Combining consequentialism with welfarism—the view that well-being is the only source of value—yields utilitarianism, the theory that
thean act is morally right act is the one thatif and only if it maximizes well-being. When utilitarianism is further combined with hedonism as an account of well-being, the result is hedonistic, or classical,hedonistic utilitarianism—an influential theory held by Jeremy Bentham, John Stuart Mill, and Henry Sidgwick, according to which theSidgwick. On this theory, an act is morally right act is that whichif and only if it maximizes the surplus of happiness over suffering. If insteadIf, instead, utilitarianism is combined with a desire- fulfilmentfulfillment account of well-being, the result is preference utilitarianism, which holds that thean act is morally right act is that whichif and only if it maximizes preference satisfaction.
Consequentialism may instead be combined with a non-welfarist axiology. One such theory is pluralistic consequentialism,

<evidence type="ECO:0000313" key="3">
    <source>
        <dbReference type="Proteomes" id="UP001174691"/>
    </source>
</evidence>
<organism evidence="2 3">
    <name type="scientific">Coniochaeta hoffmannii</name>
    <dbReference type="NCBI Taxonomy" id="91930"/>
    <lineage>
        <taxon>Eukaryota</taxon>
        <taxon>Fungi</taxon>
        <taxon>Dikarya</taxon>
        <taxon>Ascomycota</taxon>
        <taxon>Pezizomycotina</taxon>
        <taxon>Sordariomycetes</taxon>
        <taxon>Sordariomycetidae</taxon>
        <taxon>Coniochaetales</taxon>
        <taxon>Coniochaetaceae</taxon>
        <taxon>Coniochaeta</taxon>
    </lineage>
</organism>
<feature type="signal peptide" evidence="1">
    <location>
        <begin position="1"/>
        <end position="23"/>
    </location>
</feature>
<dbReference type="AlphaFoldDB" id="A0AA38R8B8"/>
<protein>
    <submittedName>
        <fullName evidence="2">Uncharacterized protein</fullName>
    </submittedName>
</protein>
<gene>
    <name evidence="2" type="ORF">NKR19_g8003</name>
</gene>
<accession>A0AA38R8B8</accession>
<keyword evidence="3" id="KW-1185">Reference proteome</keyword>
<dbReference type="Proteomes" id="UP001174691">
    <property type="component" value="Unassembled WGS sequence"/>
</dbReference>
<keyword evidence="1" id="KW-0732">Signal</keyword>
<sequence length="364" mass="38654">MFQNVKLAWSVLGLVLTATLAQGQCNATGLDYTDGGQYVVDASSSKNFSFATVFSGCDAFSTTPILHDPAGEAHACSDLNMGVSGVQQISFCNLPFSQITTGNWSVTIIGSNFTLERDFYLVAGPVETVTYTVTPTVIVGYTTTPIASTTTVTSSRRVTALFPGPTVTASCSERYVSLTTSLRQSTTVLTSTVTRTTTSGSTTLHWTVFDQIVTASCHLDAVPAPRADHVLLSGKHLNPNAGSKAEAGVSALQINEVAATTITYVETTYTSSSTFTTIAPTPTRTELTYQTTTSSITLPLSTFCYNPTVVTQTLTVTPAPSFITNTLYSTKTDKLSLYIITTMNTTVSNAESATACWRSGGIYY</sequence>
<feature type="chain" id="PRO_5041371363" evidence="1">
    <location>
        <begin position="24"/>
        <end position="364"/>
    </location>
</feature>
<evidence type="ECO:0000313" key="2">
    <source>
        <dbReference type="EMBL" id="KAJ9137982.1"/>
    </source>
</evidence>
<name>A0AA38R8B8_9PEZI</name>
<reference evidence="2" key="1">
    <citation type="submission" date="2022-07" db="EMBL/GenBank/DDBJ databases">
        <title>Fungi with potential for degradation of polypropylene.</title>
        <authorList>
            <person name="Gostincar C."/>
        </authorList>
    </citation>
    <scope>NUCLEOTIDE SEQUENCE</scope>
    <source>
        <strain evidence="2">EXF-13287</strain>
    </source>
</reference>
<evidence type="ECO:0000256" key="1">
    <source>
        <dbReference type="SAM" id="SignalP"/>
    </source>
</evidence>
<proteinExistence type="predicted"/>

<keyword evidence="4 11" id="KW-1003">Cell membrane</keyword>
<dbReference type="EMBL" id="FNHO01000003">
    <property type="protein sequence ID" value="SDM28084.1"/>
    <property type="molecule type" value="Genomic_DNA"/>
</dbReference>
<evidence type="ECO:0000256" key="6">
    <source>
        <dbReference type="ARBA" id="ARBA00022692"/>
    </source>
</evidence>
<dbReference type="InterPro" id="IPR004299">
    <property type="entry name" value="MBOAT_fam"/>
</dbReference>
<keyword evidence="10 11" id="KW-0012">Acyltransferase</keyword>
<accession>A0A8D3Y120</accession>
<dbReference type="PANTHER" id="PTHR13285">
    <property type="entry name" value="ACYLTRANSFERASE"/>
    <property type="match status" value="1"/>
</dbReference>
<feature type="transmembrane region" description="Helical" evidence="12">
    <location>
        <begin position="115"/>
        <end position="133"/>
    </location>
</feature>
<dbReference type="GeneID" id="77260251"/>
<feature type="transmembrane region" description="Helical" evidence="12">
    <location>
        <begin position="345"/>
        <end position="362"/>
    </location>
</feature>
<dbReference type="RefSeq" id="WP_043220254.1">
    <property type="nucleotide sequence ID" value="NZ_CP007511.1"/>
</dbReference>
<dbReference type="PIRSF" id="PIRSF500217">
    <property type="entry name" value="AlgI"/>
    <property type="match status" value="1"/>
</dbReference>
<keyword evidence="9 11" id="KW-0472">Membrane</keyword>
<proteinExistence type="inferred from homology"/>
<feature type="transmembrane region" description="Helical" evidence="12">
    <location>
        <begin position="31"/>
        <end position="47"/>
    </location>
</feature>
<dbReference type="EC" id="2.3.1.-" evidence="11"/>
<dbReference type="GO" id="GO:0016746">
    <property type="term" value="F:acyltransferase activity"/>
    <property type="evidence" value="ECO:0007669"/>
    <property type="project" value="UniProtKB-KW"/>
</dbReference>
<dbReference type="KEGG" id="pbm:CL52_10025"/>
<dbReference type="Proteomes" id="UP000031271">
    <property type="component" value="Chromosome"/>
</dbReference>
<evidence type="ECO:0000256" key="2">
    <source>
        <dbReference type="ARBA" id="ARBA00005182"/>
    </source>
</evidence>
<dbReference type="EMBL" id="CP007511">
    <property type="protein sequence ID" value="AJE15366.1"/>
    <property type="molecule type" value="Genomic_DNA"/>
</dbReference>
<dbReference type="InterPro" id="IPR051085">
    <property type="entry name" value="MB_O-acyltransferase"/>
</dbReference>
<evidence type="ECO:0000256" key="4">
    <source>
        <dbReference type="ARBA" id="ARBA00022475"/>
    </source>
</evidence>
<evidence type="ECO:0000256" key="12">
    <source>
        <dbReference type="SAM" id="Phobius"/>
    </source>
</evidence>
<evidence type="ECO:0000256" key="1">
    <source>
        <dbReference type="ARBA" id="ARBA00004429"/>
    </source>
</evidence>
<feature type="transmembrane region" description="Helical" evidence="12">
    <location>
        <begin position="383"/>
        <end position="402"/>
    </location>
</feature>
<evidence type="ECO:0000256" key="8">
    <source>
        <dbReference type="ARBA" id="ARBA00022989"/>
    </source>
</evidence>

on which the rightholds that an act is that whichmorally right if and only if it maximizes the overall degree to which various different values—including both well-being and non well-being sources of value—are realized.
Another important difference between consequentialist views is whether the nature of the beneficiary influences how we
weightweigh the good. Classical utilitarians,utilitarians, for example, would argue that one unit of pleasure is equally good no matter who experiences it, while prioritarians argue that it would be better if that unit of pleasure was experienced by someone who is relatively worse off.
MacAskill, William & Darius Meissner (2020) 'Consequentialism', in Elements and types of utilitarianism,